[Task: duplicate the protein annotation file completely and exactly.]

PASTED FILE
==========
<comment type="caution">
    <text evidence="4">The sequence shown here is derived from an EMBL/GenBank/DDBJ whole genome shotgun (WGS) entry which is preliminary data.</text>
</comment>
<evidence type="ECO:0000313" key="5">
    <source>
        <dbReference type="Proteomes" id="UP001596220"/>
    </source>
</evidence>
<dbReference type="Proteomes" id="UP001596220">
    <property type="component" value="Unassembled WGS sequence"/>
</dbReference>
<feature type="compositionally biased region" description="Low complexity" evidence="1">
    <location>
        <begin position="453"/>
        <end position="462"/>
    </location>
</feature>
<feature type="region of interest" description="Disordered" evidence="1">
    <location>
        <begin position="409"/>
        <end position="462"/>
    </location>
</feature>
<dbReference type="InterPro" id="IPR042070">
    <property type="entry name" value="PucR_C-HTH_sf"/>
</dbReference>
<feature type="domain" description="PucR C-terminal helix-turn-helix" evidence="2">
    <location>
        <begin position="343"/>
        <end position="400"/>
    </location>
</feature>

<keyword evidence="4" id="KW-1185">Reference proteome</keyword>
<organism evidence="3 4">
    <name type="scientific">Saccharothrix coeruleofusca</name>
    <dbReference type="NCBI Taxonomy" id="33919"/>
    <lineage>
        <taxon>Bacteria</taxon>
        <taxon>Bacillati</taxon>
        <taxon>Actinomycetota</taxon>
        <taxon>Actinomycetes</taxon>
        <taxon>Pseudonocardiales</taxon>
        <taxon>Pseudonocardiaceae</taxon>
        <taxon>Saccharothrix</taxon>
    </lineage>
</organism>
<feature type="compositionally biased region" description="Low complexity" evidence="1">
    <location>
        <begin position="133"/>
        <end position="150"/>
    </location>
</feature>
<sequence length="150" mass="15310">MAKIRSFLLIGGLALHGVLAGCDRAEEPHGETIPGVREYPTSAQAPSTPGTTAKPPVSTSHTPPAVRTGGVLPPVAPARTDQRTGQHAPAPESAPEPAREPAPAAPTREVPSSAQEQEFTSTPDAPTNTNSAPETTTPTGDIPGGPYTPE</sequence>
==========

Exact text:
<comment type="caution">
    <text evidence="4">The sequence shown here is derived from an EMBL/GenBank/DDBJ whole genome shotgun (WGS) entry which is preliminary data.</text>
</comment>
<evidence type="ECO:0000313" key="5">
    <source>
        <dbReference type="Proteomes" id="UP001596220"/>
    </source>
</evidence>
<dbReference type="Proteomes" id="UP001596220">
    <property type="component" value="Unassembled WGS sequence"/>
</dbReference>
<feature type="compositionally biased region" description="Low complexity" evidence="1">
    <location>
        <begin position="453"/>
        <end position="462"/>
    </location>
</feature>
<feature type="region of interest" description="Disordered" evidence="1">
    <location>
        <begin position="409"/>
        <end position="462"/>
    </location>
</feature>
<dbReference type="InterPro" id="IPR042070">
    <property type="entry name" value="PucR_C-HTH_sf"/>
</dbReference>
<feature type="domain" description="PucR C-terminal helix-turn-helix" evidence="2">
    <location>
        <begin position="343"/>
        <end position="400"/>
    </location>
</feature>

<keyword evidence="4" id="KW-1185">Reference proteome</keyword>
<organism evidence="3 4">
    <name type="scientific">Saccharothrix coeruleofusca</name>
    <dbReference type="NCBI Taxonomy" id="33919"/>
    <lineage>
        <taxon>Bacteria</taxon>
        <taxon>Bacillati</taxon>
        <taxon>Actinomycetota</taxon>
        <taxon>Actinomycetes</taxon>
        <taxon>Pseudonocardiales</taxon>
        <taxon>Pseudonocardiaceae</taxon>
        <taxon>Saccharothrix</taxon>
    </lineage>
</organism>
<feature type="compositionally biased region" description="Low complexity" evidence="1">
    <location>
        <begin position="133"/>
        <end position="150"/>
    </location>
</feature>
<sequence length="150" mass="15310">MAKIRSFLLIGGLALHGVLAGCDRAEEPHGETIPGVREYPTSAQAPSTPGTTAKPPVSTSHTPPAVRTGGVLPPVAPARTDQRTGQHAPAPESAPEPAREPAPAAPTREVPSSAQEQEFTSTPDAPTNTNSAPETTTPTGDIPGGPYTPE</sequence>